Jacobs, Deborah Lynn Choices, 198 p. Roaring Brook, 2007. Kathleen’s brother Nick comes to rescue her from a bad party and ends up dying along the way. The next morning Kathleen lashes out in anger and starts herself on a trip through a series of alternate realities caused by her various choices. In some her life is shattered and filled with anger. In others they seem to be recovering and coping and love seems in the wings. But in every reality, Kathleen must work through her doubts and guilt and even feelings of betrayal and find the courage make some really hard choices. For all of its jumps through timelines, the story flows well and makes its point. It s fine little romance and time travel to boot. MS – ADVISABLE

Jacobson, Rick The Master’s Apprentice 28 p. Tundra Books PICTURE BOOK. Marco, who has learned the art of mixing colors from his chemist father, is apprenticed to the famous artist, Michelangelo. Upon his arrival, he is greeted by Ridolfo, an apprentice already serving his master, Michelangelo. Ridolfo jealously plots against Marco and sets him up to fail. When Marco mixes a beautiful emerald green paint for his master, Michelangelo asks for the recipe. Marco promised his father he would keep his recipes secret. He chooses to remain true to his father and does not reveal the contents of the mixture, knowing his master will surely dismiss him. However, his loyalty to his father impresses Michelangelo and he chooses Marco instead of Ridolfo to accompany him to Rome. This well told story includes illustrations that aptly reveal the emotions of the characters. It would be a good read loud for older elementary students and could serve as a springboard for a discussion about values such as loyalty and honesty. Grades 4-6 – ADVISABLE. Reviewer: Debbie Herget, Elementary Library-Teacher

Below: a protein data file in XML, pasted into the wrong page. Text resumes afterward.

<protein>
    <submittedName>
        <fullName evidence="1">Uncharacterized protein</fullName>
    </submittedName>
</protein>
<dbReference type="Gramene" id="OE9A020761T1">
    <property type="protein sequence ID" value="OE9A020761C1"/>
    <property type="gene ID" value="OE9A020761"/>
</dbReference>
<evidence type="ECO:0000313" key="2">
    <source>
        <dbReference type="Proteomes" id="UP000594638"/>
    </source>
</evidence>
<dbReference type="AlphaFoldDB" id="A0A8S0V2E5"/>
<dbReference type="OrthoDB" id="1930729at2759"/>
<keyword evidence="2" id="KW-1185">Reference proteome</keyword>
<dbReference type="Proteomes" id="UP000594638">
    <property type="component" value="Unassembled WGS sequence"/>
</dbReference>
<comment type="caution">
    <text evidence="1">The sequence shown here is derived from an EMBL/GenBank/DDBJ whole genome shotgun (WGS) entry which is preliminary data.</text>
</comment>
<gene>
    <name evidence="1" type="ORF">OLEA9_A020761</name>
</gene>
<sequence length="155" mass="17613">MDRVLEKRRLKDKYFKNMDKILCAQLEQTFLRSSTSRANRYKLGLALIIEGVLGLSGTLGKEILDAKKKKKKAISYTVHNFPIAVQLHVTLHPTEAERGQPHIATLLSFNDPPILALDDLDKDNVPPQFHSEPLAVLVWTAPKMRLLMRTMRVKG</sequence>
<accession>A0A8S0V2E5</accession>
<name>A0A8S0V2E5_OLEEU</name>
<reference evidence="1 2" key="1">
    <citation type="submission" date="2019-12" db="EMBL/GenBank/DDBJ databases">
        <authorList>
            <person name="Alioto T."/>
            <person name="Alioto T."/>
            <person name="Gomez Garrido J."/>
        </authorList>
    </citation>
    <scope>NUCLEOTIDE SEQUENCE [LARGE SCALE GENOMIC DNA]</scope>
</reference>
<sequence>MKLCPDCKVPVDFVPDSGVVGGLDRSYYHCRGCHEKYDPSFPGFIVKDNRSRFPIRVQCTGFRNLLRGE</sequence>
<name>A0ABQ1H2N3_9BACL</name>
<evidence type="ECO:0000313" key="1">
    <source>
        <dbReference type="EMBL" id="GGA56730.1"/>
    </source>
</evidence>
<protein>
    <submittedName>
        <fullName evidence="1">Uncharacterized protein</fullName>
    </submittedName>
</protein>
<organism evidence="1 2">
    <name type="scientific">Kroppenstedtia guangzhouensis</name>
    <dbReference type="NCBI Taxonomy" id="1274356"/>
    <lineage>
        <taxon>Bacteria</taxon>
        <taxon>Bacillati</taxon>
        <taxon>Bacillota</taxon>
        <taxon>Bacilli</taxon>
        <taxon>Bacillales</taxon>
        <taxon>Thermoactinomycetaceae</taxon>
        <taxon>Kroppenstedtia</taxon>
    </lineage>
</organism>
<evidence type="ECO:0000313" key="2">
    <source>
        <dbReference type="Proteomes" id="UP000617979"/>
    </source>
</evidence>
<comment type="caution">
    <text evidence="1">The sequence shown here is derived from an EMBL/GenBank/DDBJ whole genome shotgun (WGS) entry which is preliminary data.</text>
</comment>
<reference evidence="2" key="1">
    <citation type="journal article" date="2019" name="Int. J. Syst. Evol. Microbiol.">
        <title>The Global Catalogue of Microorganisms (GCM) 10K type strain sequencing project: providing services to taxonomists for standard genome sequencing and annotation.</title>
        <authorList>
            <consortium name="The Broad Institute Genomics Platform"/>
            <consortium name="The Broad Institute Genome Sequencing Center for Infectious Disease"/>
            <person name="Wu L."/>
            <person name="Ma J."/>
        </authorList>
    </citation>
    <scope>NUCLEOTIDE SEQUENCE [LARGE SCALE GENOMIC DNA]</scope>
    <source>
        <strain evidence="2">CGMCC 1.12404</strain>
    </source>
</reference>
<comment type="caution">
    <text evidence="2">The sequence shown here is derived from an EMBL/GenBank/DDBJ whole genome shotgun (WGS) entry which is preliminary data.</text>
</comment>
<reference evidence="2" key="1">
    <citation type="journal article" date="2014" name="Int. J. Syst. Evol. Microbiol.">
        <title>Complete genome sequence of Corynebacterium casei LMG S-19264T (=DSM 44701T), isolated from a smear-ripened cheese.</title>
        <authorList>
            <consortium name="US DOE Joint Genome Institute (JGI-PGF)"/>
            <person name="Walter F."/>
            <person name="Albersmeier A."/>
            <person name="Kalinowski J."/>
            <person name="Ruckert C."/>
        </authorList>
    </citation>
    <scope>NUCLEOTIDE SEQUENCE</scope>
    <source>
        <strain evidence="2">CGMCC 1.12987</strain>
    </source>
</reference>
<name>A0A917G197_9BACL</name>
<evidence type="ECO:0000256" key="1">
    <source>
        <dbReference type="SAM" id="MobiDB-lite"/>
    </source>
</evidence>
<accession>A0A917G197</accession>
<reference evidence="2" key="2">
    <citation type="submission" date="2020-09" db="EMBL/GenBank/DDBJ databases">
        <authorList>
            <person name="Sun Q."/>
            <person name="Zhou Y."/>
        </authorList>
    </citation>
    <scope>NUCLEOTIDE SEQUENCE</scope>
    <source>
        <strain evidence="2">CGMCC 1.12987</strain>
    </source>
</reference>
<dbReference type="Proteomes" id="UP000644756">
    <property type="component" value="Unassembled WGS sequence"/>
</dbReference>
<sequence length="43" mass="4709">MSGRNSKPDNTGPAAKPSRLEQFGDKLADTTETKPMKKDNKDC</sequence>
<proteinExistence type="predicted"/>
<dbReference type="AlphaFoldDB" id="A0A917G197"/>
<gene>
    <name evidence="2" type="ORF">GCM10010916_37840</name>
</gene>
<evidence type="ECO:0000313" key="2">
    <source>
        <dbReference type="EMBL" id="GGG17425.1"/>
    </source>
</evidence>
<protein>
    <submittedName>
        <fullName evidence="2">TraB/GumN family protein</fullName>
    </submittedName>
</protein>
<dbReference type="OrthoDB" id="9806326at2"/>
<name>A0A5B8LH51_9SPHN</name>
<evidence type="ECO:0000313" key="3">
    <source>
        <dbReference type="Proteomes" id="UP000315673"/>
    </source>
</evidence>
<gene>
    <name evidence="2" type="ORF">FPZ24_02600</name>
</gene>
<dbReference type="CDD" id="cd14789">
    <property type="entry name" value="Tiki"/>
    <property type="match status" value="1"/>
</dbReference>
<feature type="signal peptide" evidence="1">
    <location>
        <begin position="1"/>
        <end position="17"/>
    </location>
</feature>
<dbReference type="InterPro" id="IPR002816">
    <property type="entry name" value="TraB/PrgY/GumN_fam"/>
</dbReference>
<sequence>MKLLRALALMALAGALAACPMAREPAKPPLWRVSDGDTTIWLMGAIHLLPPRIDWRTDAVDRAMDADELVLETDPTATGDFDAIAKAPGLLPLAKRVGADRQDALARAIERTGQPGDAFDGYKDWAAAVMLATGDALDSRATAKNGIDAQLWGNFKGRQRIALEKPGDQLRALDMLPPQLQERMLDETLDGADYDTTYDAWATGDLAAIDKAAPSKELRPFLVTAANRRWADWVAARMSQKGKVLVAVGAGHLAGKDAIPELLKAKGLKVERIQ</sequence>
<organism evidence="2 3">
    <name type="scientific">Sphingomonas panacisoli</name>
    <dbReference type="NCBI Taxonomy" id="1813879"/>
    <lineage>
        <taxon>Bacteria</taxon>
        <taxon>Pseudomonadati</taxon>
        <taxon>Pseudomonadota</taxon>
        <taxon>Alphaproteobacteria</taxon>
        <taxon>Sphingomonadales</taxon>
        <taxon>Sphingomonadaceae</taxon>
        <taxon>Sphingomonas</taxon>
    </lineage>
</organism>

Jacobson, Jennifer Richard Stained 200 p. – Jocelyn’s next-door neighbor Gabe has disappeared. As Joss’ memories flash back through their growing up years, she reveals their original child friendship and the devastating experience that estranged them and put Joss on a path of low self-esteem. The path of story does nothing to prepare you for the revelation of why Gabe ran away, involving the neighborhood priest, but does prepare for Joss finally freeing herself from the past. This book is not for everybody. There is a graphic scene where as pre-adolescents Gabe and a friend molest Joss. And when Gabe does reappear in the present he uses the “F” a couple of times and a couple of other swear words to express his anguish. An interesting look at the origins of guilt and the much advertised Catholic priest sex scandal. HS – OPTIONAL. Cindy, Library Teacher